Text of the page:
Broadview's cloud revenues grew to $90.9 million in 2016, up from $78.5 million in 2015, according to a Q4 2016 investor presentation viewed by ChannelE2E. But there are some challenges within those figures. Chief among them: Broadview's traditional revenues are falling faster than the cloud revenues are growing. So overall company revenues are declining a bit -- $288.8 million in 2016, down from $291.1 million in 2015, the company's investor presentation says.
Windstream's Broadview Buyout Valuation
What's the deal's actual valuation? ChannelE2E looked at the key financial metrics to calculate exactly that. The math looks like this:
- Broadview's EBITDA was $48.5 million in 2016, according to that Q4 2016 financial report.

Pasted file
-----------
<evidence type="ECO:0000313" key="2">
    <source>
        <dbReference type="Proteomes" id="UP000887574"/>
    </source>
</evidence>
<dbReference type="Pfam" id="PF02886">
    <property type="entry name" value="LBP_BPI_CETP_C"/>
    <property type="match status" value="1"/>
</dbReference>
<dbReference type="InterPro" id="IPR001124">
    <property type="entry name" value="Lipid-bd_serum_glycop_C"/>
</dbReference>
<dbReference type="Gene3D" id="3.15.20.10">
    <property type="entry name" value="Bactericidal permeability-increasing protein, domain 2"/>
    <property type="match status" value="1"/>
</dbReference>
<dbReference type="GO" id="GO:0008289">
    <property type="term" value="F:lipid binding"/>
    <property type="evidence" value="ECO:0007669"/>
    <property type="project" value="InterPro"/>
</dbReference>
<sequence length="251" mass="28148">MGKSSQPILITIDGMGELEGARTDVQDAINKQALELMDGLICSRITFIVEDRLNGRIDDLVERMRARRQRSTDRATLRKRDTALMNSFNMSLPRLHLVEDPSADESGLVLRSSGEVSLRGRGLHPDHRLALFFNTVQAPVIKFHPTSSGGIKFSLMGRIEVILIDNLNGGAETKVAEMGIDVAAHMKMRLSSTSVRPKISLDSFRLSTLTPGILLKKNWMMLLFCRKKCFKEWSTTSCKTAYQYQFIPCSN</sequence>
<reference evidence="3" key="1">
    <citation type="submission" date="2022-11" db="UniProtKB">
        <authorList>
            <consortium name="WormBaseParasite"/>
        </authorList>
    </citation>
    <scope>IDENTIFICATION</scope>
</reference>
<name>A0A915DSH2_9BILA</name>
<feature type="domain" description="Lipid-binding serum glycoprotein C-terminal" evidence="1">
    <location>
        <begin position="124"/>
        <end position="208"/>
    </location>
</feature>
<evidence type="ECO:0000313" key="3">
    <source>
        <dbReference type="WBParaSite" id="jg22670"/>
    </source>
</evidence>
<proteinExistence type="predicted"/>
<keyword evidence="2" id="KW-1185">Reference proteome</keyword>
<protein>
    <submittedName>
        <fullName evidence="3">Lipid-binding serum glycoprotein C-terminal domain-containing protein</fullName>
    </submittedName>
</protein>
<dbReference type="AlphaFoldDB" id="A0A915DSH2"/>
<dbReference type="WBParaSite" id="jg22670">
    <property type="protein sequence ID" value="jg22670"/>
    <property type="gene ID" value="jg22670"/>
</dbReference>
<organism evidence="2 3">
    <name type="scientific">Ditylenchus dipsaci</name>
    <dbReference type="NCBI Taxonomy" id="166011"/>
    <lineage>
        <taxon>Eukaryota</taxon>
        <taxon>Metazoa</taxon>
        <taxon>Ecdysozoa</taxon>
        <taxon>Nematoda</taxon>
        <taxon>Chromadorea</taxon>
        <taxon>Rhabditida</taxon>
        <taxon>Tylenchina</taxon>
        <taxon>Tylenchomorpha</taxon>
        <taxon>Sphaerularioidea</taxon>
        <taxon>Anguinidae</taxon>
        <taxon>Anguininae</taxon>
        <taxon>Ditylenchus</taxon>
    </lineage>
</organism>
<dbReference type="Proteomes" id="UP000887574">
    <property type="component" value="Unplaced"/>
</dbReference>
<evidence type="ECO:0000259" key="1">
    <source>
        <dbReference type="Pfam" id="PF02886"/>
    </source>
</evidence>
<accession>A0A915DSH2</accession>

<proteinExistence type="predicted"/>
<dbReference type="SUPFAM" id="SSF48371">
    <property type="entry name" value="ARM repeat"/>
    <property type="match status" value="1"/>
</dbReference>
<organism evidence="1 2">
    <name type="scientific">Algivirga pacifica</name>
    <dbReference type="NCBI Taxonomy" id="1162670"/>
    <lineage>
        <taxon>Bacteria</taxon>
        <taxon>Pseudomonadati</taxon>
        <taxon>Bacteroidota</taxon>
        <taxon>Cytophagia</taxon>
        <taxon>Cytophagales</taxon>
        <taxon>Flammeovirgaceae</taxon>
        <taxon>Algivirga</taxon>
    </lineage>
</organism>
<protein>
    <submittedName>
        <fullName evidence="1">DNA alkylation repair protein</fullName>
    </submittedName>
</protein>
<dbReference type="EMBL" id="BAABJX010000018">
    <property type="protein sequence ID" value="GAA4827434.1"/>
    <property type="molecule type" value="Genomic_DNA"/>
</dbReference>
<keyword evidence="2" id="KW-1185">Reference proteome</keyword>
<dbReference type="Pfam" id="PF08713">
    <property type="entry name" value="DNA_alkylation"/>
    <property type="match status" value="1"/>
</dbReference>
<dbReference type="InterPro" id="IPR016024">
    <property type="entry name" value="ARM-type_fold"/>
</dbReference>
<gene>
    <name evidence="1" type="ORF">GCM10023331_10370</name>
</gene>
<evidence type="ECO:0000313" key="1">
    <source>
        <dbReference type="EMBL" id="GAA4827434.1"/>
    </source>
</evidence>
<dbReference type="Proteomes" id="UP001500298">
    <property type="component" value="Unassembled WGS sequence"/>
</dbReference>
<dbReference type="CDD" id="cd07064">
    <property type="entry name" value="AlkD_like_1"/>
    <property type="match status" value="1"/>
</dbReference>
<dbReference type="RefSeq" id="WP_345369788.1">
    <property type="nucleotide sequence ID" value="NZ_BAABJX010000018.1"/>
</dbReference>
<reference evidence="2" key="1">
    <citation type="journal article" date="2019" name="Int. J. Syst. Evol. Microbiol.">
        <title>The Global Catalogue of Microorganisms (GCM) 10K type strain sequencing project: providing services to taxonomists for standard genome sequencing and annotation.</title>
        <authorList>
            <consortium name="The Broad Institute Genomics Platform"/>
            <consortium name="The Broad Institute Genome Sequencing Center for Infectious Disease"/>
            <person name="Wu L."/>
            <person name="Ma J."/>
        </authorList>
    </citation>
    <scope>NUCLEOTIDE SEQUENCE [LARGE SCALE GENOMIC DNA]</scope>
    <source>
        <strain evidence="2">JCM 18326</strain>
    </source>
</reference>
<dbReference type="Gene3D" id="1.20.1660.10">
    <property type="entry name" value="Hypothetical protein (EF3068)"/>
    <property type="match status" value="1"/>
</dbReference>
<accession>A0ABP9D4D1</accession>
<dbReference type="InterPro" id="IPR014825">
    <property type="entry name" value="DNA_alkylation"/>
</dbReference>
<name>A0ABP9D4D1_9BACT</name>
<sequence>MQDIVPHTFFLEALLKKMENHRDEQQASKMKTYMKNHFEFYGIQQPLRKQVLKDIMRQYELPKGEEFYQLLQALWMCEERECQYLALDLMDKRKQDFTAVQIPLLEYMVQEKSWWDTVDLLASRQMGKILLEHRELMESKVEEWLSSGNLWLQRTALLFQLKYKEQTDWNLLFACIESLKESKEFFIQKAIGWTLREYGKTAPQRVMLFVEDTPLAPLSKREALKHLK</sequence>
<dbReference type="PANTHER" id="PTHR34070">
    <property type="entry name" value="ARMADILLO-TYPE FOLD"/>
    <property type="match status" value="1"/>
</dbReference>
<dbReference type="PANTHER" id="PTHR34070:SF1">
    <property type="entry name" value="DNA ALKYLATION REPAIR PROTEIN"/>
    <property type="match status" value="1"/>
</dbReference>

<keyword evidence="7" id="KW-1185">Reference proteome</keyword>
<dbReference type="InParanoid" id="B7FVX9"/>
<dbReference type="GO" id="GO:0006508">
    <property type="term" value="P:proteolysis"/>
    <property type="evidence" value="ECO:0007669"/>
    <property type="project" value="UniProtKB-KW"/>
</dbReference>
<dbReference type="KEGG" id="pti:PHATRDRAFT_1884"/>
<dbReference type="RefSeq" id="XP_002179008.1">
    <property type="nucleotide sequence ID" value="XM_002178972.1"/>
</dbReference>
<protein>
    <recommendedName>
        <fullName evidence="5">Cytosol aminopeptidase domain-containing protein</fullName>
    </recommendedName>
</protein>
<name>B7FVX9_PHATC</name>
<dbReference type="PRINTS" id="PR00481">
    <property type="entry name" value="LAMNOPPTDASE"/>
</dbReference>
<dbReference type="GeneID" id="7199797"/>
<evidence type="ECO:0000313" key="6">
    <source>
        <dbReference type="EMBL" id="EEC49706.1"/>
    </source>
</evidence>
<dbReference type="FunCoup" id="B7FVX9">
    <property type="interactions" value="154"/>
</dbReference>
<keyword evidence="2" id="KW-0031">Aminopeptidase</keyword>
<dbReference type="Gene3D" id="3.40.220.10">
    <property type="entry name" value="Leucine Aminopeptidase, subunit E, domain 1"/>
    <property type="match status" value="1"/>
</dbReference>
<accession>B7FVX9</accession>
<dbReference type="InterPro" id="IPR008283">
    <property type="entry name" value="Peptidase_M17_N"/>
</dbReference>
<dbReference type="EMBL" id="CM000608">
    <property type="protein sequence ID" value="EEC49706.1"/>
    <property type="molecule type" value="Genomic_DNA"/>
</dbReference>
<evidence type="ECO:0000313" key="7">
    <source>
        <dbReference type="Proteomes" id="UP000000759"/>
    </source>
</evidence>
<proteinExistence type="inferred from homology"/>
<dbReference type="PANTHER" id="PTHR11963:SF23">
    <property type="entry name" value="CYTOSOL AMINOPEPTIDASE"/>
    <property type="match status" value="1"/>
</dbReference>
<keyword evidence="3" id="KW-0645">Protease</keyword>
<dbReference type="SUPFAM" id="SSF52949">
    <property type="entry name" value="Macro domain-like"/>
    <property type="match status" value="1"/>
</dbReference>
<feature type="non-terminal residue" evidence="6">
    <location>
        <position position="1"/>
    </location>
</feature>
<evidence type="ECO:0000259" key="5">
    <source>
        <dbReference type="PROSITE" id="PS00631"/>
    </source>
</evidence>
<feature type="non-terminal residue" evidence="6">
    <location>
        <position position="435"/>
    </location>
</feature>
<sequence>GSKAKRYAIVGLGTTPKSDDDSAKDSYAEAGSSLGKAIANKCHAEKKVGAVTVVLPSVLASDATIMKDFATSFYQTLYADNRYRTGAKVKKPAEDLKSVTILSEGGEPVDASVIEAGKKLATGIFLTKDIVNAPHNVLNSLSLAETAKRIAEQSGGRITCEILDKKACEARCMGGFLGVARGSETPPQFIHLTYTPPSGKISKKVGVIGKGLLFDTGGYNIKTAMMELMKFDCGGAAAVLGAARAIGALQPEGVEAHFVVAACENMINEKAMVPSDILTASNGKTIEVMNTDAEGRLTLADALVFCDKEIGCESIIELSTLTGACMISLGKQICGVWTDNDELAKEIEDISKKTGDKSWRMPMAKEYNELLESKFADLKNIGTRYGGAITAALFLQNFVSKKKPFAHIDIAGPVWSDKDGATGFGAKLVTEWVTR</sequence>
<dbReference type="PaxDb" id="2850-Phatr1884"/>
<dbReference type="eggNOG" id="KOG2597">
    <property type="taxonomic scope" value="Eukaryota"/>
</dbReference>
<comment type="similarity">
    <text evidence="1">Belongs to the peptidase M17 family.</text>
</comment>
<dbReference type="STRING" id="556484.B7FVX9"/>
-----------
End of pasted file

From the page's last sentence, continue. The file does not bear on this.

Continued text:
- Windstream paid $227.5 million for Broadview, so the deal's valuation is only about 4.7 times Broadview's 2016 EBITDA ($227.5M/$48.5M).
That's not a big premium. In fact, it's more of a market discount -- likely triggered by Broadview's legacy business, which continues to contract. The valuation suggests that Windstream sees Broadview as a value play that will unlock cost synergies and lots of cloud opportunities over the long haul.
Traditional MSPs -- the ones serving SMB customers without necessarily owning their own intellectual property -- are often valued at around 5X to 7X EBITDA. But MSPs with intellectual property -- particularly those with SaaS-centric IP -- can fetch around 8x to 10X EBITDA or so. For more on MSP and CSP valuations, visit the ChannelE2E FAQ section.
Pressuring UCaaS Valuations?
8x8, a hosted VoIP provider, apparently has been seeking a buyer since around February 2017. Similarly, ShoreTel -- which is shifting from hardware products to cloud services -- has been seeking a potential strategic buyer since August 2016.